# Show that $h \equiv 1 \pmod p$, where $h$ is the number of subgroups of order $p$ and $p$ divides the group order. [duplicate]

Let $G$ be a finite group and $p$ a prime number that divides the order of $G$. Let $h$ be the number of subgroups of $G$ of order $p$. Prove that there are $h(p-1)$ elements of order $p$ in $G$. Furthermore, prove $h \equiv 1 \pmod p$.

How should I solve the second part? This is what I did to prove the first:

Let $H$ be a subgroup of $G$ of order $p$. Because the order of an element in $H$ must divide the order of the group, its order must be $1$ or $p$. Since only the identity element has order $1$, the remaining $p-1$ elements have order $p$.

Assume that an element $x$ of order $p$ is contained in two subgroups $H_1$ and $H_2$. Then $x$ is a generator of both $H_1$ and $H_2$, so $\langle x \rangle = H_1 = H_2$, so an element of order $p$ is in only one such group.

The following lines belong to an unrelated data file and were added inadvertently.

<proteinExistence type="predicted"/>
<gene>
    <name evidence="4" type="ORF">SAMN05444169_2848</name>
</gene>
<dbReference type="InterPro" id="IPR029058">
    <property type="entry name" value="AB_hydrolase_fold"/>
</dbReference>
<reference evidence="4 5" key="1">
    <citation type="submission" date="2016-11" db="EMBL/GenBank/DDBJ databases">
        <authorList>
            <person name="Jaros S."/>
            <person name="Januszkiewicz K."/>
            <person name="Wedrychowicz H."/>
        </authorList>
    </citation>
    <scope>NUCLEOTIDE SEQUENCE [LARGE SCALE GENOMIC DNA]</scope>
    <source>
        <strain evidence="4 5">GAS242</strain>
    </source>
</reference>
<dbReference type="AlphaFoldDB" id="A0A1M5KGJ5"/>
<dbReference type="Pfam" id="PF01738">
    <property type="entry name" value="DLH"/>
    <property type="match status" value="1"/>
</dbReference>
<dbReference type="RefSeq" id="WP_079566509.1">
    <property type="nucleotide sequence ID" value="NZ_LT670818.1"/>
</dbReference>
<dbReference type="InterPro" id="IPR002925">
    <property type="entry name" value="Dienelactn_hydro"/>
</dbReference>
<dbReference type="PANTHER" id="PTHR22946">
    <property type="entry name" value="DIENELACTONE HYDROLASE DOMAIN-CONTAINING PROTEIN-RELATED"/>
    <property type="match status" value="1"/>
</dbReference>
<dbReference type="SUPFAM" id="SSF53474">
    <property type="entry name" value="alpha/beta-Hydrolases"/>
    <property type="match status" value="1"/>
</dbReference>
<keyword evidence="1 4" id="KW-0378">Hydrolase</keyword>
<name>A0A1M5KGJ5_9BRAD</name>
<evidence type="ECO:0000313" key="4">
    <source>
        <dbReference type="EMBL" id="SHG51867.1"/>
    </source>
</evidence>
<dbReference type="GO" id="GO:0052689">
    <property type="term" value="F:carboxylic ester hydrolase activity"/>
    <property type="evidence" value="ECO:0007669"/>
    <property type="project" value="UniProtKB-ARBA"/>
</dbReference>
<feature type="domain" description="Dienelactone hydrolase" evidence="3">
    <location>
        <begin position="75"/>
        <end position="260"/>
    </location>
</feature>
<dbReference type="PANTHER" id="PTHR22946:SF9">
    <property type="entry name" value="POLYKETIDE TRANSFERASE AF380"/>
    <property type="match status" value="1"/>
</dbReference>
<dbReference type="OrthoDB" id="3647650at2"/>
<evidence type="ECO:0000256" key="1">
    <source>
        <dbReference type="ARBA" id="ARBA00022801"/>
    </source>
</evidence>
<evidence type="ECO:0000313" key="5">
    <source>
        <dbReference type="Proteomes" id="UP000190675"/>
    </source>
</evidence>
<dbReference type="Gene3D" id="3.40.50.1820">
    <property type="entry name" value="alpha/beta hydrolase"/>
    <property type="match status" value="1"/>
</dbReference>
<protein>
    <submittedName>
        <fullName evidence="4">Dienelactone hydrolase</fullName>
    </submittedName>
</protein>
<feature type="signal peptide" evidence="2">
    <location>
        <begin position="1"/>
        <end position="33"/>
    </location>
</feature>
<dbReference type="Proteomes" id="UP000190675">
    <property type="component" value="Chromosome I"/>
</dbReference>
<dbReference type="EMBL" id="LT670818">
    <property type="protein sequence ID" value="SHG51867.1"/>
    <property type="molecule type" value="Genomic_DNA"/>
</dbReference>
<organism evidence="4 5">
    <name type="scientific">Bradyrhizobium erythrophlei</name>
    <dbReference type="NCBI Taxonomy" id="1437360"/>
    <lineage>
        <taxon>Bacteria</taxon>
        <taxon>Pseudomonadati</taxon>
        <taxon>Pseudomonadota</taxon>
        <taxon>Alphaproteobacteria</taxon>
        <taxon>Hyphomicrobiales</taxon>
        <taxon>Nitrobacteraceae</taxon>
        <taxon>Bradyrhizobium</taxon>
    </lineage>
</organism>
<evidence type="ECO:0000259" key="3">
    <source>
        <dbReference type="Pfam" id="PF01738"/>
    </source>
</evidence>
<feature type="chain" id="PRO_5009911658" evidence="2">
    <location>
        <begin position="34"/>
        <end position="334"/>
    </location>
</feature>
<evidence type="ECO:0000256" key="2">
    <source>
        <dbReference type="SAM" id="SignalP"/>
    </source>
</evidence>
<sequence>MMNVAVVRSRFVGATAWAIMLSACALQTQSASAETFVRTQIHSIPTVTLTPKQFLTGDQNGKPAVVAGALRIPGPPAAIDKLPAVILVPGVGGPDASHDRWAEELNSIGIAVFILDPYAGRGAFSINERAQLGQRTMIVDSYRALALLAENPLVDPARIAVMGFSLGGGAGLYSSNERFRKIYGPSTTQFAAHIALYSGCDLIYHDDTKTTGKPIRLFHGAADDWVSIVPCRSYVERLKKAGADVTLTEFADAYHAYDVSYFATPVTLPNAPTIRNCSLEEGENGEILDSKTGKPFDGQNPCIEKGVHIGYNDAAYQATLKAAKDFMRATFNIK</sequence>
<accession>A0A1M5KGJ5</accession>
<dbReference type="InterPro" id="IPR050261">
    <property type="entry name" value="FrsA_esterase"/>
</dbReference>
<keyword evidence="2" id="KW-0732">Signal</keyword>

So there are at least $h(p-1)$ elements of order $p$ in $G$. Assume there is an element $z$ of order $p$ which is not contained in any of the $h$ subgroups of order $p$. But we know that $\langle x \rangle$ is a subgroup of $G$ of order $p$. So all elements of order $p$ must be in one of those $h$ subgroups. Therefor, there are exactly $h(p-1)$ elements of order $p$ in $G$.

Now, how do I prove that $h \equiv 1 \pmod p$? This question is in a chapter about group actions, so that should maybe help. I'm assuming that I have to use the previously proven fact. And something that has to do with group actions. However, I'm not quite used to that concept and when it is useful to apply (more importantly, how to apply it). Could someone also explain to me its importance (especially in the case of this question)?